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Gravel Pits



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In 1984 a series of gravel pits were excavated which were subsequently flooded and became fishing lakes.

During their excavation a digger driver who was working around 5 - 6 metres below the surface and beneath the gravels, unearthed the skeletal remains of a mammoth that had died some 125,00 years ago.

The bones found included a shoulder blade, ribs, various limb bones and one spectacular tusk bearing its characteristic double curving twist. It appeared that the animal, which was about the size of a modern day Indian elephant, had probably become stuck in the mud and had died a lingering death. It's bones had then been scattered by predators and water currents.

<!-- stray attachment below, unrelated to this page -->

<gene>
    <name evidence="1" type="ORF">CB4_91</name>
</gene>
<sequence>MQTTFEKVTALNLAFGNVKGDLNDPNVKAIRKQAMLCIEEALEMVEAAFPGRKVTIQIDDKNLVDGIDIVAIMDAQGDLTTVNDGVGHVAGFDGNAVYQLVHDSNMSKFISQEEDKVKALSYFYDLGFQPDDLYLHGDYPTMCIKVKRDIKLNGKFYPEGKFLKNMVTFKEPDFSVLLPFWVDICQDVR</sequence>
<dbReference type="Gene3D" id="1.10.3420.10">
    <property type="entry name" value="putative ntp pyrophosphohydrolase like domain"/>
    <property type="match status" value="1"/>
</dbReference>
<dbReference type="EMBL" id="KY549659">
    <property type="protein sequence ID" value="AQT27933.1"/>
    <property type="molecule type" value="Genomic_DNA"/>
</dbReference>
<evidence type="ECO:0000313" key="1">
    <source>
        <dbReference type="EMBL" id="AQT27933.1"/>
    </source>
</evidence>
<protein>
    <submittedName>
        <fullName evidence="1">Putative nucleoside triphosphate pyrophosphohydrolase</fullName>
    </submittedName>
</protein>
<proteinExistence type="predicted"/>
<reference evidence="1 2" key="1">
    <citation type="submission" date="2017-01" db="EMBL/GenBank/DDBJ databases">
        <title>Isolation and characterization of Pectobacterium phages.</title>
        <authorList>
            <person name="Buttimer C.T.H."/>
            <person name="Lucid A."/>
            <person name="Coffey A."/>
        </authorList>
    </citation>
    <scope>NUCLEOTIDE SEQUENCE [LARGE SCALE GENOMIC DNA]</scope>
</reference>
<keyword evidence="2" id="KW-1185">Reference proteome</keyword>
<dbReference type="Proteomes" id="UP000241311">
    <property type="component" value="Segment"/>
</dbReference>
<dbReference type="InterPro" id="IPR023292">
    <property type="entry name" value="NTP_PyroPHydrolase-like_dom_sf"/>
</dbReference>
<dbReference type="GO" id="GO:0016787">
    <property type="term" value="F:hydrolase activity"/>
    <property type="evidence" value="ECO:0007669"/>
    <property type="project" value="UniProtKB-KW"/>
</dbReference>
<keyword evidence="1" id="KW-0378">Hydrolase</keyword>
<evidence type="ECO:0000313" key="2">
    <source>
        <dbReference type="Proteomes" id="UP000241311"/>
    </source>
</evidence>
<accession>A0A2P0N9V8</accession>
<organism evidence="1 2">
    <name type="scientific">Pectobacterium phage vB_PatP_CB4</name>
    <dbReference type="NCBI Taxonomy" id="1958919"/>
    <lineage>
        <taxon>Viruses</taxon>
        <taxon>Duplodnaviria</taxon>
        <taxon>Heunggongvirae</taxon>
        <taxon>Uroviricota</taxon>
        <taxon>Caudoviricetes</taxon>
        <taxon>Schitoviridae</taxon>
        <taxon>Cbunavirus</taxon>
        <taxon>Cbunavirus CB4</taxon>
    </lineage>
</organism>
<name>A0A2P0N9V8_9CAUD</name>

The remains are deposited at Norwich Castle Museum in the care of the
Norfolk Museums & Archaeology Service

These older deposits below the gravels were laid down during a warmer period in the Ice Age around 125,000 years ago. Temperatures then were around 2 to 3 degrees warmer than present. The area was covered in oak and pine forest, with hornbeam and yew. A river flowed through the area as it does today and the fossil remains of a wide variety of animals were incorporated into its sediments. Many of the species are only found on the Continent today and some are extinct.

Investigations continued for around two years and produced a picture of a long lost rich habitat containing a diverse fauna. Fossils recovered included teeth and bones from fish, amphibians, snakes, shrews, mice, voles, bats, badger, wolf, giant deer, horse, bison, elephant and mammoth. Beetles, snails and bivalves plus seeds, wood and pollen were also in abundance.


Modern sightings around the lakes include moles, frogs, toads, foxes, otters, rabbits, hares and red deer.


If you have any memories, anecdotes or photos please let us know and we may be able to use them to update the site. By all means telephone 01263 713658 or

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